(March 10, 2014)
Students display, celebrate "Beautiful Biology"
SHREVEPORT, LA — Centenary students are stretching out their celebration of Brain Awareness Week through the months of March and April with school demonstrations and an exhibit, "Beautiful Biology," at the Meadows Museum of Art. The Shreveport-Bossier and Centenary communities are invited to join the students at the free opening reception for the exhibit, March 15, 5:30-7:30 p.m.
The Phoenix of the Brain, David Burch, 2011
The art displayed represents three separate Centenary classes and three distinct representations of neuroscience:
To help enhance their understanding of the three-dimensional anatomy of the human brain, Introduction to Neuroscience students were given the assignment of building a brain. Each life-sized model represents 25 anatomical structures in their approximate location within the brain. Students were encouraged to construct the models out of any non-perishable medium.
The human brain uses various heuristics or shortcuts to help humans understand the world. In most cases, these shortcuts allow humans to quickly identify and then understand the information detected (visual, auditory, etc.). However, these same shortcuts sometimes produce incorrect or misleading perceptions. For this project, Sensation and Perception students were asked to create an original piece of art that uses such shortcuts to achieve a specific end; for example, the illusion of depth, motion, or faces.
Within a person's genome (the DNA), there are locations along each chromosome that vary from one individual to the next. These differences "markers" allow us to navigate specific genomes for various purposes, including paternity tests, determining the genetic basis of disease, and forensics applications. As a part of the Molecular Genetics class, students looked at a subset of these markers to explore variation among their own genomes. The variable length DNA sequences were visualized through gel electrophoresis, and the resulting images were then manipulated to alter color and intensity.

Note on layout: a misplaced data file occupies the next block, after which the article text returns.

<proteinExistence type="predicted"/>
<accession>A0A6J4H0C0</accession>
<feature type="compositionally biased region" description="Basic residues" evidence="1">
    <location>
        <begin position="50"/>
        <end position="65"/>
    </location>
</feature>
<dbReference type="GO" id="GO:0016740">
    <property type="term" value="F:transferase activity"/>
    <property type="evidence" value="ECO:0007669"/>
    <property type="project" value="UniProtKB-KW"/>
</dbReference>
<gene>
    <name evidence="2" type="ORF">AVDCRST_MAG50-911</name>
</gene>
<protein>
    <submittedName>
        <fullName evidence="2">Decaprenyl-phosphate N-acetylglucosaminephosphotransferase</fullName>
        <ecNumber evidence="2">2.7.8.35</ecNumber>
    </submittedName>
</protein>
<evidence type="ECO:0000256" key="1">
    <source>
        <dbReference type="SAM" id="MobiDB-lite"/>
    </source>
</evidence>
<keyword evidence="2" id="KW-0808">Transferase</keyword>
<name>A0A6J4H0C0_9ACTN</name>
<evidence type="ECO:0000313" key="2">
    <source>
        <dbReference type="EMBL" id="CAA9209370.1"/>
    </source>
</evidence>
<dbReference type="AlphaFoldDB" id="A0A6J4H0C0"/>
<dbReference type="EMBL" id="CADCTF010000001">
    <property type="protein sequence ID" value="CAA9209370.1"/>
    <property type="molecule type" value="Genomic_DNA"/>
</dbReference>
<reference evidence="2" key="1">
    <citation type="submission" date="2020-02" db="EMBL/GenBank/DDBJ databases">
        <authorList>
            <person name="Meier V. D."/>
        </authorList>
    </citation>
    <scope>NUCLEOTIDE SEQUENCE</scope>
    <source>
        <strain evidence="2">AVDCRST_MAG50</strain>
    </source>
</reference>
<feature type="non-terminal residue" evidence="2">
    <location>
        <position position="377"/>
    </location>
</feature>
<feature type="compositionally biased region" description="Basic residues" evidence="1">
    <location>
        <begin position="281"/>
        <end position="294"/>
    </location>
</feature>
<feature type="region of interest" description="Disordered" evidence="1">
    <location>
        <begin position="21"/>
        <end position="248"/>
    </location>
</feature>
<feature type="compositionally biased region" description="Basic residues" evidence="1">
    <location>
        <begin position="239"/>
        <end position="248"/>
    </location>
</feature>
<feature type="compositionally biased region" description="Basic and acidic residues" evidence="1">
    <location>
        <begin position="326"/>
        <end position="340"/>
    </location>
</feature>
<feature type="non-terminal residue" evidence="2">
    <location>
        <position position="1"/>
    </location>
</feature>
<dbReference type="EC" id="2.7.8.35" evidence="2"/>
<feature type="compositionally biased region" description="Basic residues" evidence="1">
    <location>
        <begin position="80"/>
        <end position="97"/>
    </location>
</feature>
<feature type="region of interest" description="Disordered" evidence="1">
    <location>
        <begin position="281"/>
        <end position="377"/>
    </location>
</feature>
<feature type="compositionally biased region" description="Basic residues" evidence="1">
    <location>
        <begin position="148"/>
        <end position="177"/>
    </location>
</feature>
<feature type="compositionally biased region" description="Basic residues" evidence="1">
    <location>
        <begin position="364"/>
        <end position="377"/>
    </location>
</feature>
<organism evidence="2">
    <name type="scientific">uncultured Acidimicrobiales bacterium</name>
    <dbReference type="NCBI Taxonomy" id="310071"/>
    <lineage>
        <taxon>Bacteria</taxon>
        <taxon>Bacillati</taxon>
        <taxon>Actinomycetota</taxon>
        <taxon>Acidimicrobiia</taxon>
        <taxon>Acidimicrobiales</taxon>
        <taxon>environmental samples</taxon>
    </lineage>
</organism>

Dr. Greg Butcher, Associate Professor of Neuroscience, will serve as Guest Curator for the Creative Brains and Perceptual Art pieces while Dr. Becki Murphy, Assistant Professor of Biology, will serve as Guest Curator for the Genomic Art.
Students in Introduction to Neuroscience will also present brain-related demonstrations throughout March and April at Centenary, Sci-Port, and area elementary schools.
The "Beautiful Biology" exhibit will be open through April.
Brain Awareness Week is a global initiative to increase public awareness of brain research.
The Meadows Museum of Art is located on the campus of Centenary College of Louisiana at 2911 Centenary Boulevard in Shreveport, LA. The Museum offers free admission and is open from 12-4 p.m. on Tuesday, Wednesday, and Friday; from 12-5 p.m. on Thursday; and from 1-4 p.m. on Saturday and Sunday. For more information or to schedule field trips, contact the Museum at 318.869.5040.